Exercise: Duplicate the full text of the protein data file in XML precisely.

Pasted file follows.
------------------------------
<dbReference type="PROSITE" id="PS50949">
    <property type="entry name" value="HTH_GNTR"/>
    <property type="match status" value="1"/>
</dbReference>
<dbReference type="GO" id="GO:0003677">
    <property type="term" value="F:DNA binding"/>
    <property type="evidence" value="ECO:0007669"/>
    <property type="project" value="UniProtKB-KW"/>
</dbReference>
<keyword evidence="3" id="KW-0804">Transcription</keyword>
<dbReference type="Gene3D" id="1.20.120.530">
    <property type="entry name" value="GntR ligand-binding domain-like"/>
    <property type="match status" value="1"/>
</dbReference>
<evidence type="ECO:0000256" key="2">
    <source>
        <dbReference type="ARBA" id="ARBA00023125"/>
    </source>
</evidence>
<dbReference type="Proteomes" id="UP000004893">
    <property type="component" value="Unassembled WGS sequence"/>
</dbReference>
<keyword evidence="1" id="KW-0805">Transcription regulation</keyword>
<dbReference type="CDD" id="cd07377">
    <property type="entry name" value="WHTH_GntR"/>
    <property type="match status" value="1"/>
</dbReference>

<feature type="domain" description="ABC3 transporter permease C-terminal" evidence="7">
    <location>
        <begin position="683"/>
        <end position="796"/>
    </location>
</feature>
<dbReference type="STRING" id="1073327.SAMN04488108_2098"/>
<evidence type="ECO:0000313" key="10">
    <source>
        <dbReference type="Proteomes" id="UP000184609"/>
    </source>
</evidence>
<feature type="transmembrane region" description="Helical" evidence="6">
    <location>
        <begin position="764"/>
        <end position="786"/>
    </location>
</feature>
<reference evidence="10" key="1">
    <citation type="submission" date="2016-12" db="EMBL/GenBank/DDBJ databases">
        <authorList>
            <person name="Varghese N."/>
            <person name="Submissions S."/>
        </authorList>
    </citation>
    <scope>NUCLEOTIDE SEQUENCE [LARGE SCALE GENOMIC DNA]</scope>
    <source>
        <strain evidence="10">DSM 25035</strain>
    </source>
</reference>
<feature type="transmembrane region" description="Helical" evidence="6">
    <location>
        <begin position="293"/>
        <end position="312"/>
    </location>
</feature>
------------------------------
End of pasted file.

<dbReference type="PROSITE" id="PS50949">
    <property type="entry name" value="HTH_GNTR"/>
    <property type="match status" value="1"/>
</dbReference>
<dbReference type="GO" id="GO:0003677">
    <property type="term" value="F:DNA binding"/>
    <property type="evidence" value="ECO:0007669"/>
    <property type="project" value="UniProtKB-KW"/>
</dbReference>
<keyword evidence="3" id="KW-0804">Transcription</keyword>
<dbReference type="Gene3D" id="1.20.120.530">
    <property type="entry name" value="GntR ligand-binding domain-like"/>
    <property type="match status" value="1"/>
</dbReference>
<evidence type="ECO:0000256" key="2">
    <source>
        <dbReference type="ARBA" id="ARBA00023125"/>
    </source>
</evidence>
<dbReference type="Proteomes" id="UP000004893">
    <property type="component" value="Unassembled WGS sequence"/>
</dbReference>
<keyword evidence="1" id="KW-0805">Transcription regulation</keyword>
<dbReference type="CDD" id="cd07377">
    <property type="entry name" value="WHTH_GntR"/>
    <property type="match status" value="1"/>
</dbReference>

<feature type="domain" description="ABC3 transporter permease C-terminal" evidence="7">
    <location>
        <begin position="683"/>
        <end position="796"/>
    </location>
</feature>
<dbReference type="STRING" id="1073327.SAMN04488108_2098"/>
<evidence type="ECO:0000313" key="10">
    <source>
        <dbReference type="Proteomes" id="UP000184609"/>
    </source>
</evidence>
<feature type="transmembrane region" description="Helical" evidence="6">
    <location>
        <begin position="764"/>
        <end position="786"/>
    </location>
</feature>
<reference evidence="10" key="1">
    <citation type="submission" date="2016-12" db="EMBL/GenBank/DDBJ databases">
        <authorList>
            <person name="Varghese N."/>
            <person name="Submissions S."/>
        </authorList>
    </citation>
    <scope>NUCLEOTIDE SEQUENCE [LARGE SCALE GENOMIC DNA]</scope>
    <source>
        <strain evidence="10">DSM 25035</strain>
    </source>
</reference>
<feature type="transmembrane region" description="Helical" evidence="6">
    <location>
        <begin position="293"/>
        <end position="312"/>
    </location>
</feature>